# Lift Hopping in the Real World

“I think problem descriptions should withstand the reality check, otherwise they are misleading.” little joey A skyscraper has no more than 100 floors, numbered from 0 to 99. It has n (1 ≤ n ≤ 50) elevators which travel up and down at (possibly) different speeds. For each i in {1,2,...n}, elevator number i takes Ti (1 ≤ Ti ≤ 100) seconds to travel between any two adjacent floors (going up or down). Elevators do not necessarily stop on every floor. What’s worse, not every floor is necessarily accessible by an elevator. You are on floor 0 and would like to get to floor k as quickly as possible. When you first arrive to floor 0, each of the n elevators could be parked on any of the floors accessible by that elevator. You can take any of the elevators that stop on floor 0 and you can switch elevators on any floor, f, if both of them stop on floor f. Assume that it takes 5 seconds to exit one elevator and push another elevator’s button. You are forbiden from using the staircase. No one else is in the building, so you don’t have to stop if you don’t want to, and no one else will request an elevator. Each elevator has its own button, and the system has built-in security to prevent abuse by evil teenagers – once you press the button calling for some elevator E, all the buttons calling for other elevators will be disabled until elevator E arrives at your floor. In other words, you can only call for one elevator at a time. Calculate the number of seconds required to get from floor 0 to floor k in the worst case if you do not know the initial positions of the elevators. Passing floor k while inside an elevator that does not stop there does not count as “getting to floor k”. See the examples below. Input The input will consist of a number of test cases. Each test case will begin with two numbers, n and k, on a line. The next line will contain the numbers T1,T2,...,Tn. The next n lines will contain sorted lists of integers – the first line will list the floors visited by elevator number 1, the next one – those visited by elevator number 2, etc. Output For each test case, output one number on a line — the number of seconds required to get to floor k from floor 0 in the worst case. If floor k is inaccessible from floor 0, print ‘IMPOSSIBLE’ instead. Discussion: In the first example, the worst case is when elevator 1 is on floor 99 and will take 990 seconds to reach floor 0. You will then take it to floor 13 in 130 seconds, spend 5 second exiting and calling elevator 2, which is on floor 30. It will take 170 seconds to reach you and 170 seconds to take you to floor 30. The total is 1295 seconds. In the second example, the only sensible way to get to floor 30 is to ride the first elevator all the way. Switching to elevator 2 and then back will only make things worse because elevator 1 must take at least 300 seconds to reach floor 30. In the worst case, elevator 1 starts on floor 30. In example 3, the security system will not allow you to push all 3 buttons and see which elevator comes first. Instead, you should push elevator 2’s button. Unfortunately, it is on floor 30 and takes 1500 seconds to get to you. You board it and it takes you to floor 20 in 1000 seconds. You spend 5 seconds pushing the button for elevator 3, which is on floor 50. It takes 3000 seconds before it reaches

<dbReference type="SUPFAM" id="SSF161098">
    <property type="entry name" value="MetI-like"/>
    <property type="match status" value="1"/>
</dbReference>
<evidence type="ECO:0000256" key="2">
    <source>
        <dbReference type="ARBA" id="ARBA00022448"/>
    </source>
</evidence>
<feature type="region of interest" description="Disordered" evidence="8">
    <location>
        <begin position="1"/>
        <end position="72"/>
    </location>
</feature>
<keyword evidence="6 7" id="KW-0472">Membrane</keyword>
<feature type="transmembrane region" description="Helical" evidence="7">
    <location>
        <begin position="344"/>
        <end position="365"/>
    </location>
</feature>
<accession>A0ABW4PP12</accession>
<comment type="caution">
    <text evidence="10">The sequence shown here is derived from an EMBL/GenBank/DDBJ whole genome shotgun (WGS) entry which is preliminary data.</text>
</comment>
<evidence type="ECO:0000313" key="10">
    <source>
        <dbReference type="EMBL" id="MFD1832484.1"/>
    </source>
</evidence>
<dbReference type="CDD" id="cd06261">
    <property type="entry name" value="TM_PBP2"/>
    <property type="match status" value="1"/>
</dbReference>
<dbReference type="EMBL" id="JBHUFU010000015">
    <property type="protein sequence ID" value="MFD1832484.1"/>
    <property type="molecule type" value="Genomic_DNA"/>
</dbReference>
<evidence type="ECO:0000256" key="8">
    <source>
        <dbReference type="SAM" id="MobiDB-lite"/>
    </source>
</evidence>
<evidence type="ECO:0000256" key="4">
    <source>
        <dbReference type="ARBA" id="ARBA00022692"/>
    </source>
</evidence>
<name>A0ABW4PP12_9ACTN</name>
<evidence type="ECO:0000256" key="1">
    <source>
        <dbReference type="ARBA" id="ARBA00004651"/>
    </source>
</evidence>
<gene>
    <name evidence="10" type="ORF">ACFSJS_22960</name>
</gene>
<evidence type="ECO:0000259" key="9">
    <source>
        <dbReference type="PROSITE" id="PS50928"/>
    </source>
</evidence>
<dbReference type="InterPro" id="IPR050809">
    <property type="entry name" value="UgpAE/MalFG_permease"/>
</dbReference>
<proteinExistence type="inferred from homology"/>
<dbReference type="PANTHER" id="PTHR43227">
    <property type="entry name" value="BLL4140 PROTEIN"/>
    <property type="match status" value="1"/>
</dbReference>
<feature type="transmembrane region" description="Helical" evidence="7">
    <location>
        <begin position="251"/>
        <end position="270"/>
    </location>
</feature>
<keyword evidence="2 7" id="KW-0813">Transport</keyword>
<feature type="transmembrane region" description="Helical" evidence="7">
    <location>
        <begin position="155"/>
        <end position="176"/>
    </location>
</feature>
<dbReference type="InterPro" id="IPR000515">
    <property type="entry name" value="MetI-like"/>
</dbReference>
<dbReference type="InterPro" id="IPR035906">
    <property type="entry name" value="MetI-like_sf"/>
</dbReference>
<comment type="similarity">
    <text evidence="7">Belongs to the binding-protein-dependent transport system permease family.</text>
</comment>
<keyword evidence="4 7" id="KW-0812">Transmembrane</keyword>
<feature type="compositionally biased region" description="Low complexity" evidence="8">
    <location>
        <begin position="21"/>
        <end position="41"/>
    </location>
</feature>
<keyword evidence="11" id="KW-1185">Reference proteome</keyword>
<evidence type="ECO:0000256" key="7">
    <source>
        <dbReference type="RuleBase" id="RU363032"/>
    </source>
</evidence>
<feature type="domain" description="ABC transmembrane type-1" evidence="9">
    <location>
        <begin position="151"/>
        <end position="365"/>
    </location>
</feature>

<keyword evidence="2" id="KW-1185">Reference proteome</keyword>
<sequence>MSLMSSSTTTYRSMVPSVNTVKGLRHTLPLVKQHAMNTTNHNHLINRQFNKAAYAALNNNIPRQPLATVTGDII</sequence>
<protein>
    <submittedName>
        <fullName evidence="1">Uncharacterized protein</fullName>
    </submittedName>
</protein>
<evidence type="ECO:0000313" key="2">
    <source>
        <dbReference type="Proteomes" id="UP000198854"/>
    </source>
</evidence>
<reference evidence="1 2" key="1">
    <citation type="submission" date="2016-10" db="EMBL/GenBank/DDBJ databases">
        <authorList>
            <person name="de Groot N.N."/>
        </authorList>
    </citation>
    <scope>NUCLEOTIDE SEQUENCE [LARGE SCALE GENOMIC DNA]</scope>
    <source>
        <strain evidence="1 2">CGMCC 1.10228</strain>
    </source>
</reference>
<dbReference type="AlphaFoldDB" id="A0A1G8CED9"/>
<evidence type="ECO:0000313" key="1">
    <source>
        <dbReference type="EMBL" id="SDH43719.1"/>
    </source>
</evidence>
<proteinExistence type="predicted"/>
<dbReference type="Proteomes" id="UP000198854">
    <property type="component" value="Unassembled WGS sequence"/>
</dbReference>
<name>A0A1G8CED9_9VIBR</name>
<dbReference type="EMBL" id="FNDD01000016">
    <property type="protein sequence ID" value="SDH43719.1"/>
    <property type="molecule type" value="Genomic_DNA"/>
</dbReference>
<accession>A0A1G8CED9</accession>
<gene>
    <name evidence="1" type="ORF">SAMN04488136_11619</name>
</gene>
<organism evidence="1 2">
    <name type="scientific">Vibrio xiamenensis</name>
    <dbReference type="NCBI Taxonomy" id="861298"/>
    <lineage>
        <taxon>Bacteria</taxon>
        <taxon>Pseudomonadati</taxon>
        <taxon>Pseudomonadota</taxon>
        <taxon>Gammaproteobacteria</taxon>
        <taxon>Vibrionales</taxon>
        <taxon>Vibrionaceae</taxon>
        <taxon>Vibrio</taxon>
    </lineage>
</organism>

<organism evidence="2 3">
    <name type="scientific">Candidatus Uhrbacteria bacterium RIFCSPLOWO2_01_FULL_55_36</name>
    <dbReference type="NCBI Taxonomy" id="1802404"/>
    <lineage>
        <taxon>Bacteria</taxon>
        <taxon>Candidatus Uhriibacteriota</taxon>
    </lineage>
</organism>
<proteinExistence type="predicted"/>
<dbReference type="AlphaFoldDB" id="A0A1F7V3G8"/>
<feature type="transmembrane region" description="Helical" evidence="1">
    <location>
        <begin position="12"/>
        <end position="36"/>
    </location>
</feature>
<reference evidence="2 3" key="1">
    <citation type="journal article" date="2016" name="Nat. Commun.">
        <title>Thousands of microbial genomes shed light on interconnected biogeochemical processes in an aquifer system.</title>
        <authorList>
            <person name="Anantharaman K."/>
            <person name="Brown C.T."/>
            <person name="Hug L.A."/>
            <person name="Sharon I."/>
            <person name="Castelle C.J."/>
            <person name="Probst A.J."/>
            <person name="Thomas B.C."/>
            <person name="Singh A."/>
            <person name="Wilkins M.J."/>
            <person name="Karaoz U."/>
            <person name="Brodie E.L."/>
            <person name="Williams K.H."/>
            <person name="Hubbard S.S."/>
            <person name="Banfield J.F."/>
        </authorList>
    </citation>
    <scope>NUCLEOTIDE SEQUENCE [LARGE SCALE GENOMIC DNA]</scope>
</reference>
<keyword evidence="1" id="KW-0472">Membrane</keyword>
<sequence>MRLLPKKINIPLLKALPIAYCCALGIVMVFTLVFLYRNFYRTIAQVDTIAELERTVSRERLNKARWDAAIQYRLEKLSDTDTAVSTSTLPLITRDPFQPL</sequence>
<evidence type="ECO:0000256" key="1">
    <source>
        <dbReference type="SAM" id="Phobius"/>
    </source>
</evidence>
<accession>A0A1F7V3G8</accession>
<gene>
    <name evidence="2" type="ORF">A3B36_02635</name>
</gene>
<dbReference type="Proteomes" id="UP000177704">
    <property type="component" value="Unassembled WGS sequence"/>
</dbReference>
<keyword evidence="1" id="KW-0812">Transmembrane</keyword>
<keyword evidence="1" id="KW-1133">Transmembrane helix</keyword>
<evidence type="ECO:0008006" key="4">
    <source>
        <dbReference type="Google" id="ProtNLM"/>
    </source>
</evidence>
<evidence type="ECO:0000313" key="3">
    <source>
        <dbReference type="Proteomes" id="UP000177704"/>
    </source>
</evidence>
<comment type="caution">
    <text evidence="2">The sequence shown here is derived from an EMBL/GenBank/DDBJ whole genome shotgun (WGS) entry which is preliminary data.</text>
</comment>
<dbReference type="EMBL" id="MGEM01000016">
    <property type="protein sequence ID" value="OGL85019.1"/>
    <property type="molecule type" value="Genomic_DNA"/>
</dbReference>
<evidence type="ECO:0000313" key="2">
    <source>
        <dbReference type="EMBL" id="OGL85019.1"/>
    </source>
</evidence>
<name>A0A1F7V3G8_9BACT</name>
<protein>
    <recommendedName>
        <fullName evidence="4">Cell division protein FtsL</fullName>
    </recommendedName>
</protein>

2/2 floor 20 and 3000 more seconds to take you to floor 50. The total is 8505 seconds. If you take elevator 1 first, your worst case time will be 8710 seconds. In the last example, the one elevator does not stop at floor 1. Sample Input 2 30 10 5 0 1 3 5 7 9 11 13 15 20 99 4 13 15 19 20 25 30 2 30 10 1 0 5 10 12 14 20 25 30 2 4 6 8 10 12 14 22 25 28 29 3 50 10 50 100 0 10 30 40 0 20 30 0 20 50 11 2 0 2 4 6 8 10 Sample Output 1295 600 8505 IMPOSSIBLE